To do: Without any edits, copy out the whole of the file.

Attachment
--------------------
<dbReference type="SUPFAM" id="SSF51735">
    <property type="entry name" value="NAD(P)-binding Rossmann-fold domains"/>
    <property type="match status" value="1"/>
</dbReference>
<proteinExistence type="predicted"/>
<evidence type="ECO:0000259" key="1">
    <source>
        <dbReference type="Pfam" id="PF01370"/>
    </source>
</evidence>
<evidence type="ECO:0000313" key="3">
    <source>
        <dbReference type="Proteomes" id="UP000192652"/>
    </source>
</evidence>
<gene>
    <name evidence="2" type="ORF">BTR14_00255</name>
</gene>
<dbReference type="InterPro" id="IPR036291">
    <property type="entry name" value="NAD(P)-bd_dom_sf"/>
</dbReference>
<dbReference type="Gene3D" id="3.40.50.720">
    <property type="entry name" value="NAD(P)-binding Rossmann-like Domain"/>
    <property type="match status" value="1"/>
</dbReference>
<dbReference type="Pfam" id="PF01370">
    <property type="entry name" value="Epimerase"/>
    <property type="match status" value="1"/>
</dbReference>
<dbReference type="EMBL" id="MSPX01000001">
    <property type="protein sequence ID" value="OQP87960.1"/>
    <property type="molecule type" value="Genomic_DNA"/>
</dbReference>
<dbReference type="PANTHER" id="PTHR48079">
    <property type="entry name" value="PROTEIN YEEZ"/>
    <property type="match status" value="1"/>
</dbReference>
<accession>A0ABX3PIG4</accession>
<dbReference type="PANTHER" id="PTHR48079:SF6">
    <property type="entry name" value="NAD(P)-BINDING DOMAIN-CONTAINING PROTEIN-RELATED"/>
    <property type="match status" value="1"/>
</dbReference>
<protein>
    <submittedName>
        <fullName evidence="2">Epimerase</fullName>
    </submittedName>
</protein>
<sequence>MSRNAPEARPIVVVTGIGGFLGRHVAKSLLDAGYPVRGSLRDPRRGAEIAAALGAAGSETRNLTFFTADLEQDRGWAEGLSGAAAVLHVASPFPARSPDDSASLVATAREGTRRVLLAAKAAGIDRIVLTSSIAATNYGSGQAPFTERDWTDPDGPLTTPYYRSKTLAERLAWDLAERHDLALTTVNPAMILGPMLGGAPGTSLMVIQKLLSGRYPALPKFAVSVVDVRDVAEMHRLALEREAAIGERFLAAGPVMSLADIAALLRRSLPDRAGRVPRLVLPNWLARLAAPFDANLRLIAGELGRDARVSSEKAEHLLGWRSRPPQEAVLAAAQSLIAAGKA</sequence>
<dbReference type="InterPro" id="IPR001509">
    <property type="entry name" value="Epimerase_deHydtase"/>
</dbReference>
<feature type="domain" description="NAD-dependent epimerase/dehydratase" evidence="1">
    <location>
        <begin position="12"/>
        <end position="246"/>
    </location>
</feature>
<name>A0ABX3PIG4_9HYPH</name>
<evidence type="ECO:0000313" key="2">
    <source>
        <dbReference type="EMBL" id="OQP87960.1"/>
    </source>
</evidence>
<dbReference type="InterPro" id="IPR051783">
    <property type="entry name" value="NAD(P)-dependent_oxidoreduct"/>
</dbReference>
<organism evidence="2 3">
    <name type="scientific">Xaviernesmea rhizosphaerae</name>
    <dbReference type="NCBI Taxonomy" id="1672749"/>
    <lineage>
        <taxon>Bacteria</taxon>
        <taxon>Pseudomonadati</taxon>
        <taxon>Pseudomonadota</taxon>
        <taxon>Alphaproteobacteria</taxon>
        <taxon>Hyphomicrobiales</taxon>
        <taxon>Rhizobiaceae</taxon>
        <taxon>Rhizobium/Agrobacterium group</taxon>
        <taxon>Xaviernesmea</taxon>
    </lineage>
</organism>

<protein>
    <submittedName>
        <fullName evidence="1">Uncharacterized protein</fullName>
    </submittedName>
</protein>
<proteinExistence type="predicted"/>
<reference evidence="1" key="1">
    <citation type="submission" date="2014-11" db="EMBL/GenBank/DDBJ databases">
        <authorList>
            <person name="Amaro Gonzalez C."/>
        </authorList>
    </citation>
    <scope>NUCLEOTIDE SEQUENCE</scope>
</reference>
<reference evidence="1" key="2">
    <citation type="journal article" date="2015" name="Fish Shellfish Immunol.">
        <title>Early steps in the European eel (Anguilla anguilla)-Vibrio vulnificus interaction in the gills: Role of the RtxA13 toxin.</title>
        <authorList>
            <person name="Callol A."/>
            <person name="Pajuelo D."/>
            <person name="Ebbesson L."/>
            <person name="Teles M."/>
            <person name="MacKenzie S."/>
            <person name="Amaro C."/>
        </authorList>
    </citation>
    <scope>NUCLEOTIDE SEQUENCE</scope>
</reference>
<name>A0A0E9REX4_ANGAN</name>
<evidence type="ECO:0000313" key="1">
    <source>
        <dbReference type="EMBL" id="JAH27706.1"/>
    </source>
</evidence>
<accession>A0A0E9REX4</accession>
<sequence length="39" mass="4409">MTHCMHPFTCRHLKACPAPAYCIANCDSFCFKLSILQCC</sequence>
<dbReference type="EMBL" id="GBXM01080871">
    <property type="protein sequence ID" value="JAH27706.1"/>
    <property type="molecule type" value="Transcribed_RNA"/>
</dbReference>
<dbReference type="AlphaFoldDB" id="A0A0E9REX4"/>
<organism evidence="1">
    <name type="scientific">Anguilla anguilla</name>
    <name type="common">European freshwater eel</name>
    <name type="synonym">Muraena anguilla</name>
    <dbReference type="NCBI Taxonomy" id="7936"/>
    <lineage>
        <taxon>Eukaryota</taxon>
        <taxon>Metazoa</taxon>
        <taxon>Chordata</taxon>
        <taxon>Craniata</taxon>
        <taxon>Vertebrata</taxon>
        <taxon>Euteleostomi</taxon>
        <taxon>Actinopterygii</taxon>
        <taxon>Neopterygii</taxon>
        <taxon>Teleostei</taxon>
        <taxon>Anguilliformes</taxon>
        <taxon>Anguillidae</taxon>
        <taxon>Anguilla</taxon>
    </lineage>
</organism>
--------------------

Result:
<dbReference type="SUPFAM" id="SSF51735">
    <property type="entry name" value="NAD(P)-binding Rossmann-fold domains"/>
    <property type="match status" value="1"/>
</dbReference>
<proteinExistence type="predicted"/>
<evidence type="ECO:0000259" key="1">
    <source>
        <dbReference type="Pfam" id="PF01370"/>
    </source>
</evidence>
<evidence type="ECO:0000313" key="3">
    <source>
        <dbReference type="Proteomes" id="UP000192652"/>
    </source>
</evidence>
<gene>
    <name evidence="2" type="ORF">BTR14_00255</name>
</gene>
<dbReference type="InterPro" id="IPR036291">
    <property type="entry name" value="NAD(P)-bd_dom_sf"/>
</dbReference>
<dbReference type="Gene3D" id="3.40.50.720">
    <property type="entry name" value="NAD(P)-binding Rossmann-like Domain"/>
    <property type="match status" value="1"/>
</dbReference>
<dbReference type="Pfam" id="PF01370">
    <property type="entry name" value="Epimerase"/>
    <property type="match status" value="1"/>
</dbReference>
<dbReference type="EMBL" id="MSPX01000001">
    <property type="protein sequence ID" value="OQP87960.1"/>
    <property type="molecule type" value="Genomic_DNA"/>
</dbReference>
<dbReference type="PANTHER" id="PTHR48079">
    <property type="entry name" value="PROTEIN YEEZ"/>
    <property type="match status" value="1"/>
</dbReference>
<accession>A0ABX3PIG4</accession>
<dbReference type="PANTHER" id="PTHR48079:SF6">
    <property type="entry name" value="NAD(P)-BINDING DOMAIN-CONTAINING PROTEIN-RELATED"/>
    <property type="match status" value="1"/>
</dbReference>
<protein>
    <submittedName>
        <fullName evidence="2">Epimerase</fullName>
    </submittedName>
</protein>
<sequence>MSRNAPEARPIVVVTGIGGFLGRHVAKSLLDAGYPVRGSLRDPRRGAEIAAALGAAGSETRNLTFFTADLEQDRGWAEGLSGAAAVLHVASPFPARSPDDSASLVATAREGTRRVLLAAKAAGIDRIVLTSSIAATNYGSGQAPFTERDWTDPDGPLTTPYYRSKTLAERLAWDLAERHDLALTTVNPAMILGPMLGGAPGTSLMVIQKLLSGRYPALPKFAVSVVDVRDVAEMHRLALEREAAIGERFLAAGPVMSLADIAALLRRSLPDRAGRVPRLVLPNWLARLAAPFDANLRLIAGELGRDARVSSEKAEHLLGWRSRPPQEAVLAAAQSLIAAGKA</sequence>
<dbReference type="InterPro" id="IPR001509">
    <property type="entry name" value="Epimerase_deHydtase"/>
</dbReference>
<feature type="domain" description="NAD-dependent epimerase/dehydratase" evidence="1">
    <location>
        <begin position="12"/>
        <end position="246"/>
    </location>
</feature>
<name>A0ABX3PIG4_9HYPH</name>
<evidence type="ECO:0000313" key="2">
    <source>
        <dbReference type="EMBL" id="OQP87960.1"/>
    </source>
</evidence>
<dbReference type="InterPro" id="IPR051783">
    <property type="entry name" value="NAD(P)-dependent_oxidoreduct"/>
</dbReference>
<organism evidence="2 3">
    <name type="scientific">Xaviernesmea rhizosphaerae</name>
    <dbReference type="NCBI Taxonomy" id="1672749"/>
    <lineage>
        <taxon>Bacteria</taxon>
        <taxon>Pseudomonadati</taxon>
        <taxon>Pseudomonadota</taxon>
        <taxon>Alphaproteobacteria</taxon>
        <taxon>Hyphomicrobiales</taxon>
        <taxon>Rhizobiaceae</taxon>
        <taxon>Rhizobium/Agrobacterium group</taxon>
        <taxon>Xaviernesmea</taxon>
    </lineage>
</organism>

<protein>
    <submittedName>
        <fullName evidence="1">Uncharacterized protein</fullName>
    </submittedName>
</protein>
<proteinExistence type="predicted"/>
<reference evidence="1" key="1">
    <citation type="submission" date="2014-11" db="EMBL/GenBank/DDBJ databases">
        <authorList>
            <person name="Amaro Gonzalez C."/>
        </authorList>
    </citation>
    <scope>NUCLEOTIDE SEQUENCE</scope>
</reference>
<reference evidence="1" key="2">
    <citation type="journal article" date="2015" name="Fish Shellfish Immunol.">
        <title>Early steps in the European eel (Anguilla anguilla)-Vibrio vulnificus interaction in the gills: Role of the RtxA13 toxin.</title>
        <authorList>
            <person name="Callol A."/>
            <person name="Pajuelo D."/>
            <person name="Ebbesson L."/>
            <person name="Teles M."/>
            <person name="MacKenzie S."/>
            <person name="Amaro C."/>
        </authorList>
    </citation>
    <scope>NUCLEOTIDE SEQUENCE</scope>
</reference>
<name>A0A0E9REX4_ANGAN</name>
<evidence type="ECO:0000313" key="1">
    <source>
        <dbReference type="EMBL" id="JAH27706.1"/>
    </source>
</evidence>
<accession>A0A0E9REX4</accession>
<sequence length="39" mass="4409">MTHCMHPFTCRHLKACPAPAYCIANCDSFCFKLSILQCC</sequence>
<dbReference type="EMBL" id="GBXM01080871">
    <property type="protein sequence ID" value="JAH27706.1"/>
    <property type="molecule type" value="Transcribed_RNA"/>
</dbReference>
<dbReference type="AlphaFoldDB" id="A0A0E9REX4"/>
<organism evidence="1">
    <name type="scientific">Anguilla anguilla</name>
    <name type="common">European freshwater eel</name>
    <name type="synonym">Muraena anguilla</name>
    <dbReference type="NCBI Taxonomy" id="7936"/>
    <lineage>
        <taxon>Eukaryota</taxon>
        <taxon>Metazoa</taxon>
        <taxon>Chordata</taxon>
        <taxon>Craniata</taxon>
        <taxon>Vertebrata</taxon>
        <taxon>Euteleostomi</taxon>
        <taxon>Actinopterygii</taxon>
        <taxon>Neopterygii</taxon>
        <taxon>Teleostei</taxon>
        <taxon>Anguilliformes</taxon>
        <taxon>Anguillidae</taxon>
        <taxon>Anguilla</taxon>
    </lineage>
</organism>